The destruction caused by Hurricane Dorian is seen from the air, in Marsh Harbour, Abaco.
(AP Photo/Gonzalo Gaudenzi)
By RASHAD ROLLE
Tribune Staff Reporter
MOST Bahamians would be priced out of the real estate market if the building code were changed so residential homes and businesses could withstand a Category Five hurricane, former Bahamas Contractor’s Association President Leonard Sands said yesterday.
“If you make it mandatory that houses now have to be built to deal with that category of strength, you’re talking about absolutely wiping out the construction centre because no one would be able to qualify for their homes,” he said. “The cost of the houses is going up already in places where you see the home building market is depressed because a lot of people can’t qualify anymore.
“The typical house that you could probably build in Marsh Harbour can probably be built at $130,000. To build for Category Five storms, people in the islands would be building three-bedroom, two bathrooms houses for a quarter million.”
The cost increase is because of the amount of steel and concrete needed for reinforcement.
Some Bahamians have long taken pride in the strength of the country’s building code, but with 90 percent of the buildings in Marsh Harbour destroyed, for instance, some have questioned whether the standards are outdated in the era of climate change.
George Cornish, 51, Abaco’s chief councillor, said evacuating entire islands before a storm is preferable to changing the building code.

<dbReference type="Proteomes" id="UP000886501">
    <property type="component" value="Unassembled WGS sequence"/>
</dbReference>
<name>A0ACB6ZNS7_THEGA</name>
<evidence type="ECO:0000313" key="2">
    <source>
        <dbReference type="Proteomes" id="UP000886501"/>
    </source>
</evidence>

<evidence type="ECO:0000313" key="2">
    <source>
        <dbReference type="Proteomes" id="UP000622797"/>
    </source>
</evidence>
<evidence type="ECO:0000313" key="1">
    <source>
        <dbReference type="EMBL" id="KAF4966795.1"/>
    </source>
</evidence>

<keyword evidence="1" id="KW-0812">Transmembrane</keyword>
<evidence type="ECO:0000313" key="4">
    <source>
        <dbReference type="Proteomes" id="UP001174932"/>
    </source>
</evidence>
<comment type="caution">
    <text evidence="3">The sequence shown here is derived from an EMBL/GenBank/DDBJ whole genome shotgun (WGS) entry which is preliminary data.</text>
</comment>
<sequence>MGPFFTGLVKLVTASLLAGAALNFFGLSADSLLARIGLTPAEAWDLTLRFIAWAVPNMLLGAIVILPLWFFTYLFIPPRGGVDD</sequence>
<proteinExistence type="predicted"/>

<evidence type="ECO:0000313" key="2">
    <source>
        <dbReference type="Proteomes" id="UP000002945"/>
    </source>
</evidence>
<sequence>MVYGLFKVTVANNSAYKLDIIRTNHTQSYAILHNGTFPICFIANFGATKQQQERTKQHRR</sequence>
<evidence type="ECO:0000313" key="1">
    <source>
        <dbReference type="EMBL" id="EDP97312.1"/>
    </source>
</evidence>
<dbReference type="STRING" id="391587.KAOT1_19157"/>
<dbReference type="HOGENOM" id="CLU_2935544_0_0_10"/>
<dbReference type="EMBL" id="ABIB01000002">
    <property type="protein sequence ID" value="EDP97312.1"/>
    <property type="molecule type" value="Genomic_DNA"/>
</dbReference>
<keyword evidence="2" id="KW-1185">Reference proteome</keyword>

“From my point of view, we’ve never seen a hurricane like this in our life,” he said from the United States where he went after the storm. “I went through Hurricane Floyd that damaged docks and buildings and stuff and the damage wasn’t this. This was Category Five, maybe even a six. I don’t think the building codes needs to change. I think we have a proper building code that has stood the test of time of other hurricanes. I think they are strong but it’s just this hurricane is something we’ve never seen in our lives before. If you change the code, poor people and those in the middle class wouldn’t be able to afford to build.”
Instead, Mr Cornish said massive hurricane shelters should be built in communities on all inhabited islands. Some designated shelters, like the Central Abaco Primary School, initially housed hundreds of residents before the storm but became so severely compromised that people scrambled to leave in the midst of Dorian’s passage.
“We need to build something up to code that can stand 180mph winds and more,” he said, noting the only shelter built specifically to withstand major hurricanes is located in Sandy Point, a settlement that did not get directly hit by Dorian.
The existing building code is designed to protect buildings when facing winds of up to 150mph. Dorian was a monster storm that had wind gusts exceeding 200mph when it made landfall on Abaco on September 1.